Here in this article you will learn about the common symptoms of fire ants sting. Read on.
The sting or venom of the fire ants consists of alkaloids like the piperidine. One of the first symptoms of fire ants bite is that soon the sting swells into a bump. The victim can feel much pain and irritation, especially if he or she has been stung repeatedly by several fires ants at once. The bump can develop into a white pustule, which is at risk of getting infected further if scratched. But if left alone, it usually goes down within a few days.
While active, these pustules are conspicuous and uncomfortable as symptoms of fire ants sting. The early reaction to the sting is the development of a wheal, followed within 24 hours by a sterile vesicle. The fluid in the vesicle becomes cloudy. After 8-10 hours, the typical lesion develops into a sterile pustule on a red, edematous base, which may last for several days. Look out for this characteristic fire ants sting symptom. The pustule then bursts, forming a crust and may take several days to heal later. If these areas of sting get infected, they can turn into scars. Excoriation and open erosions may lead to secondary infection.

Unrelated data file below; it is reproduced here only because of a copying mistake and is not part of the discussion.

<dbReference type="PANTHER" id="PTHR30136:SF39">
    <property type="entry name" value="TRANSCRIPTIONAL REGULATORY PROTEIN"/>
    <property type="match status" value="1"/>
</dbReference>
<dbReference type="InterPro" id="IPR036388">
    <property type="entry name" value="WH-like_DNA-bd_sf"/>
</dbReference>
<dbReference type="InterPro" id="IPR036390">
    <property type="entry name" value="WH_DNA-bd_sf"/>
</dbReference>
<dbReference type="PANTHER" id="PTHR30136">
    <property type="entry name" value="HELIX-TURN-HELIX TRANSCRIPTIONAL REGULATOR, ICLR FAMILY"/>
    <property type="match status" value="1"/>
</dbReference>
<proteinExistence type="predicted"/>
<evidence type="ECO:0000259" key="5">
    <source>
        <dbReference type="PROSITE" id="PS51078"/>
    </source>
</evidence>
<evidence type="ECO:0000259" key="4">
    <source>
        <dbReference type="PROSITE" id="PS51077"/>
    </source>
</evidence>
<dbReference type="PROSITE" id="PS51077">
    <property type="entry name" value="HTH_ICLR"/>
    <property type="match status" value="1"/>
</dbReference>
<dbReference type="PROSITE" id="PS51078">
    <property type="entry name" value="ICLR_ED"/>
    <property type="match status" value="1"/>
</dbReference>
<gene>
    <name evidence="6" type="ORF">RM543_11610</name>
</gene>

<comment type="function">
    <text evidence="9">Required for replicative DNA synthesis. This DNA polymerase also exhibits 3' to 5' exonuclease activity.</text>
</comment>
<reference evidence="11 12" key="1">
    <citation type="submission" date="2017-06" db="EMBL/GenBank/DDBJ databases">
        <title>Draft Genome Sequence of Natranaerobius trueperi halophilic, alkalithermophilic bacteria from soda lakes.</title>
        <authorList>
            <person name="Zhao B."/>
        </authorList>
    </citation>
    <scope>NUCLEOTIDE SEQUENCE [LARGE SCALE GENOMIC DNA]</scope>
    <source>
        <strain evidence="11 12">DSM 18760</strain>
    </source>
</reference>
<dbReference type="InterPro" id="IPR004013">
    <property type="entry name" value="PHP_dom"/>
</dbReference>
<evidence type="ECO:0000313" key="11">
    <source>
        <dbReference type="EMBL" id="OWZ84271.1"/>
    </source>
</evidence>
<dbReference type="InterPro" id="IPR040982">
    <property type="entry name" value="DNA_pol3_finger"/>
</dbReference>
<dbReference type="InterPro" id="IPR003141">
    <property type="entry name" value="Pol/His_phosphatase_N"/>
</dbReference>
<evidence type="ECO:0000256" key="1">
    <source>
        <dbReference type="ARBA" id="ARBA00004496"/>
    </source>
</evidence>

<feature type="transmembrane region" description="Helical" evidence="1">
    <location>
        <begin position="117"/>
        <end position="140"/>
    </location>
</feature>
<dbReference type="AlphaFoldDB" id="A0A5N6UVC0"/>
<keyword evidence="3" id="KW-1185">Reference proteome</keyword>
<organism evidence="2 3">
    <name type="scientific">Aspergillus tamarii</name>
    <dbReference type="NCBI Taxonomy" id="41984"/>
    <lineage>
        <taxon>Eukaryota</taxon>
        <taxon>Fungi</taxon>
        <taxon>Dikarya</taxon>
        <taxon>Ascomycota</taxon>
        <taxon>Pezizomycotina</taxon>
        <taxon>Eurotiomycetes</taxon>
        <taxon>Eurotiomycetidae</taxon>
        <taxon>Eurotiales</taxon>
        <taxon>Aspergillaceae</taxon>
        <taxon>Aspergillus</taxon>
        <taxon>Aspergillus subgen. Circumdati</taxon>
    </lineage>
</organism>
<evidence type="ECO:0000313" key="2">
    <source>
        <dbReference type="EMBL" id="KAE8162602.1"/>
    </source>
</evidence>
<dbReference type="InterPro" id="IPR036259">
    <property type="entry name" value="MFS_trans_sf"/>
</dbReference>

Additional symptoms of fire ants bite occur if the victim is allergic to the venom. The person may experience severe and life threatening allergic reactions to fire ant insect stings, which will require emergency treatment. They should visit a doctor or go to the hospital immediately, as some of these reactions can result in death.
Some of the other symptoms of fire ants sting, leading to severe reactions include chest pain, nausea, sweating, and loss of breath, serious swelling, or slurred speech. Anaphylaxis may occur immediately or hours after a sting. These reactions may increase in severity with successive attacks, and fatal allergic reactions are becoming more common.
Fire ants videos
Dragonflies spend considerable time in flight and are aggressive insectivores with large transparent membranous wings and huge compound eyes. This Green Darner is the largest contemporary dragonfly.